Greek Orthodox church sells property. You may be surprised.

The Times of Israel ran an article Tuesday stating that,

The Roman Amphitheater and the hippodrome in the ancient Israeli coastal city of Caesarea have been sold off, in secret, to a mysterious overseas holding company by the Greek Orthodox Patriarchate.

Earlier we had read that the Greek Orthodox sold the land where about 1,500 owners of leased property in Jerusalem live.

The Greek Orthodox Church acquired some 4,500 dunams (1,110 acres) of real estate in the center of Jerusalem during the 19th century, primarily for agriculture. In the 1950s, just after Israel’s independence, it agreed to lease its land to the JNF for 99 years — with an option to extend. Even Israel’s parliament, the Knesset, is built on Greek Orthodox-owned land.

Almost anyone who has made a tour to Israel has visited the theater at Caesarea Maritima. The theater was built originally by Herod the Great but was added to and modified in later centuries. The seating capacity in its final stage was about 4,000.

This aerial photo shows the position of the theater (facing west) toward the Mediterranean Sea.

Herodian theater at Caesarea. Photo by Ferrell Jenkins.

The reconstructed theater at Caesarea. Photo by Ferrell Jenkins.

Don’t let the new seating fool you. Most of the seating has been restored since the excavation in the early 1960s. Beginning here, groups continue to the palace of the procurators, the hippodrome, and the Crusader fortress at Caesarea.

A tour group in the theater listens as the guide begins to tell them about the important of Caesarea. Photo by Ferrell Jenkins.

A tour group in the theater listens as the guide begins to tell them about the importance of Caesarea. Photo by Ferrell Jenkins.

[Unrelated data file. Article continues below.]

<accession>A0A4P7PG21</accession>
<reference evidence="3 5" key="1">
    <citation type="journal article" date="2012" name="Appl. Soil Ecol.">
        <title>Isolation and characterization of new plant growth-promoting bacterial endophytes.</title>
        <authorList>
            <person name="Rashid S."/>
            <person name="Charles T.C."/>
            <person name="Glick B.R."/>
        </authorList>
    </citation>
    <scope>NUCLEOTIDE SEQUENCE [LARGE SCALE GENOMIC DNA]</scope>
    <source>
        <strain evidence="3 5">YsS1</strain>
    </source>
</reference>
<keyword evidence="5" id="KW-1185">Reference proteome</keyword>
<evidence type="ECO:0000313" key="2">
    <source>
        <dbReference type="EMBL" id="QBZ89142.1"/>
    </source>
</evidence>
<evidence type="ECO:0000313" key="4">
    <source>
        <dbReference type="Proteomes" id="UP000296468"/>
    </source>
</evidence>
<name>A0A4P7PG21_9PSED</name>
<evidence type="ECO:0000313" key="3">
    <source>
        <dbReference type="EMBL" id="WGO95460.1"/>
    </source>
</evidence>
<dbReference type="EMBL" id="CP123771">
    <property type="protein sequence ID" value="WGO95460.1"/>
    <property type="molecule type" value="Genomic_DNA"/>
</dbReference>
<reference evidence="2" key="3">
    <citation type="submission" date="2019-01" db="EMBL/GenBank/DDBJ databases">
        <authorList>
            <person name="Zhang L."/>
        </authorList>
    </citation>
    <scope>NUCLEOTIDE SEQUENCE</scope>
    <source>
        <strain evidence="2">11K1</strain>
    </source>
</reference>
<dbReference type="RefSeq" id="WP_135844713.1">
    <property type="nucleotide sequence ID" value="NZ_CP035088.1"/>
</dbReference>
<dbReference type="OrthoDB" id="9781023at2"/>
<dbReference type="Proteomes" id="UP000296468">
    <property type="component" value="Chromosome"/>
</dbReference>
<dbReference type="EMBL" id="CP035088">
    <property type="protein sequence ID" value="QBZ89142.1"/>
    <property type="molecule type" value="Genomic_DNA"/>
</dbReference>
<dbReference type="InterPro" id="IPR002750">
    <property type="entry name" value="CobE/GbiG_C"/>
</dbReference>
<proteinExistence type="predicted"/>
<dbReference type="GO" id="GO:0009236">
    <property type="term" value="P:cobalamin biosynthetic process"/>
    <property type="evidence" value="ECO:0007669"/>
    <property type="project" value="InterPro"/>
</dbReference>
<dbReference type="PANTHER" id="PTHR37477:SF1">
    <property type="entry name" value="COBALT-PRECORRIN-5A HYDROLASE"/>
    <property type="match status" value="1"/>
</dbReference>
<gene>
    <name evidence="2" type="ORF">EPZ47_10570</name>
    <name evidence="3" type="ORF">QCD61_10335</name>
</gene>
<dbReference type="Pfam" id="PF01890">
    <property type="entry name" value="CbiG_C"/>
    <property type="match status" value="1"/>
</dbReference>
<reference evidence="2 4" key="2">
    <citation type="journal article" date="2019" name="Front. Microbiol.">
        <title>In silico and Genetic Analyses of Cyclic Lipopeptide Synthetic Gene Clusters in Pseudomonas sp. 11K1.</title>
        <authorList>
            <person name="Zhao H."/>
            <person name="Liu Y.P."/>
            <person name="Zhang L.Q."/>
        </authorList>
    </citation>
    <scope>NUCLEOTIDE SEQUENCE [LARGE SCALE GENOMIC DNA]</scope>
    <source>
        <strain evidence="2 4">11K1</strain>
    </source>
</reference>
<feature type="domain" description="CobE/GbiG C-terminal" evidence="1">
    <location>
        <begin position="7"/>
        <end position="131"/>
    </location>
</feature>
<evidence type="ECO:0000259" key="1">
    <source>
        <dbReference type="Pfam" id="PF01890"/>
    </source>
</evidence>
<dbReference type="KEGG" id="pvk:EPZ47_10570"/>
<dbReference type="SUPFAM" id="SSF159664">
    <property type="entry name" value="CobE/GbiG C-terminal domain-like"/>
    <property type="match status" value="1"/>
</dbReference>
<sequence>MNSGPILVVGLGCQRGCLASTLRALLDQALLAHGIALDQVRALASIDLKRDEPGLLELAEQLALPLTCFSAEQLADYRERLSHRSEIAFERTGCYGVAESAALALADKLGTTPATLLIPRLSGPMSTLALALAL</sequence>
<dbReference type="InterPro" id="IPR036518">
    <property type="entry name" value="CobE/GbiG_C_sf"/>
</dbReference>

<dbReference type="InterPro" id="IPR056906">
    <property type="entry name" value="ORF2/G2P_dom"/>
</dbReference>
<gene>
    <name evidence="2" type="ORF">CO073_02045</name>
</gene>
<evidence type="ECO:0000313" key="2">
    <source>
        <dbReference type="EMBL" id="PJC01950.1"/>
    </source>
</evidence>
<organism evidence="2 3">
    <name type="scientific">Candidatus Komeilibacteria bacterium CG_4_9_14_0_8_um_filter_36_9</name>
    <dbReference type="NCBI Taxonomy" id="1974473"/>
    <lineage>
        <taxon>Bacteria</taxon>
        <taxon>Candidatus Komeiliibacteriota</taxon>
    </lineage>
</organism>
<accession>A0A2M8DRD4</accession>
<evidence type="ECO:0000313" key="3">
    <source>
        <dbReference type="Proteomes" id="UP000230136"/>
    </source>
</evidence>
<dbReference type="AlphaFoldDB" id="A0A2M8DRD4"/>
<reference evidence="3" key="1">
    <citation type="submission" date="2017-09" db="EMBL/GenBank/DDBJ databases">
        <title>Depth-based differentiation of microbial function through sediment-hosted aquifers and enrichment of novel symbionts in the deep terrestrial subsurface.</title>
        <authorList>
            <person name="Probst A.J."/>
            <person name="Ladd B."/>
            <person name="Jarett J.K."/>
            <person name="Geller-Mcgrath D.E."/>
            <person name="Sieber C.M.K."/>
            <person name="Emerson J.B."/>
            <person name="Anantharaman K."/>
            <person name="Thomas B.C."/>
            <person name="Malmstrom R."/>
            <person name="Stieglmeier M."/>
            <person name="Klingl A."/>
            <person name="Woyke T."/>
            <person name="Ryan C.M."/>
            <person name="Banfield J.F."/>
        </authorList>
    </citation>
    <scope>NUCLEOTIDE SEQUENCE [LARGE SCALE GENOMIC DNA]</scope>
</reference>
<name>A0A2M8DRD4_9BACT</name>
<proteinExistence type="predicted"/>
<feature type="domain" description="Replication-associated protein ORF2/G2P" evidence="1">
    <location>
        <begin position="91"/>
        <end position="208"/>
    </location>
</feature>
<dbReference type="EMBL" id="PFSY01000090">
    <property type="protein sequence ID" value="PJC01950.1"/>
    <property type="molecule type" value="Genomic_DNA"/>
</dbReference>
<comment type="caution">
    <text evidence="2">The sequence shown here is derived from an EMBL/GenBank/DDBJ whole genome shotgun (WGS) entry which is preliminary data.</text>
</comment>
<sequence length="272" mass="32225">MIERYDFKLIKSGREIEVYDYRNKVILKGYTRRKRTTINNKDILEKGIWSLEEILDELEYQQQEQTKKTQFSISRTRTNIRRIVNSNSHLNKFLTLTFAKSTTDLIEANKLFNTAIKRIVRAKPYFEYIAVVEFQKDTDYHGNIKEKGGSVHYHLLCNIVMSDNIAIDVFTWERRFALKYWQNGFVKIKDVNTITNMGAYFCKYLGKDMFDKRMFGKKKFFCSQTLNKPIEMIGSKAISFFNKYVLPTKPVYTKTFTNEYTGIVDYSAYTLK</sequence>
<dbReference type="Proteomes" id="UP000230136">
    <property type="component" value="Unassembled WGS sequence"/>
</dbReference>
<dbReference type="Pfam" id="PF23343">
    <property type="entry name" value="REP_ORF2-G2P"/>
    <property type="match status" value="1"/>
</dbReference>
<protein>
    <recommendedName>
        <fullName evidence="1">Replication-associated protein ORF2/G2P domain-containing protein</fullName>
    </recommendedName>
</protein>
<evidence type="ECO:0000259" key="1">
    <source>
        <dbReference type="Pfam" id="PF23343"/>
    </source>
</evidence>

An inscription bearing the name of Pontius Pilate was found at Caesarea Maritima June 15, 1961 during the excavation of the Roman theater. The stone on which the inscription is found had been reused in the theater. The photo below shows a replica of the inscription displayed in the building described by Murphy-O’Connor as the Palace of the Procurators. The original inscription is in the Israel Museum.

Pilate inscription displayed in the Palace area at Caesarea. Photo by Ferrell Jenkins.

Pilate inscription displayed in the Palace area at Caesarea. Photo by Ferrell Jenkins.

For more information about this inscription see here.

The two articles from The Times of Israel will provide much additional information. You may locate them here and here.

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2 responses to “Greek Orthodox church sells property. You may be surprised.

  1. I have read that the Greek Orthodox Church has similarly sold property near the famous clock tower in Joppa since the two sales you report above.

  2. Reblogged this on clawingmywayin and commented:
    Great history

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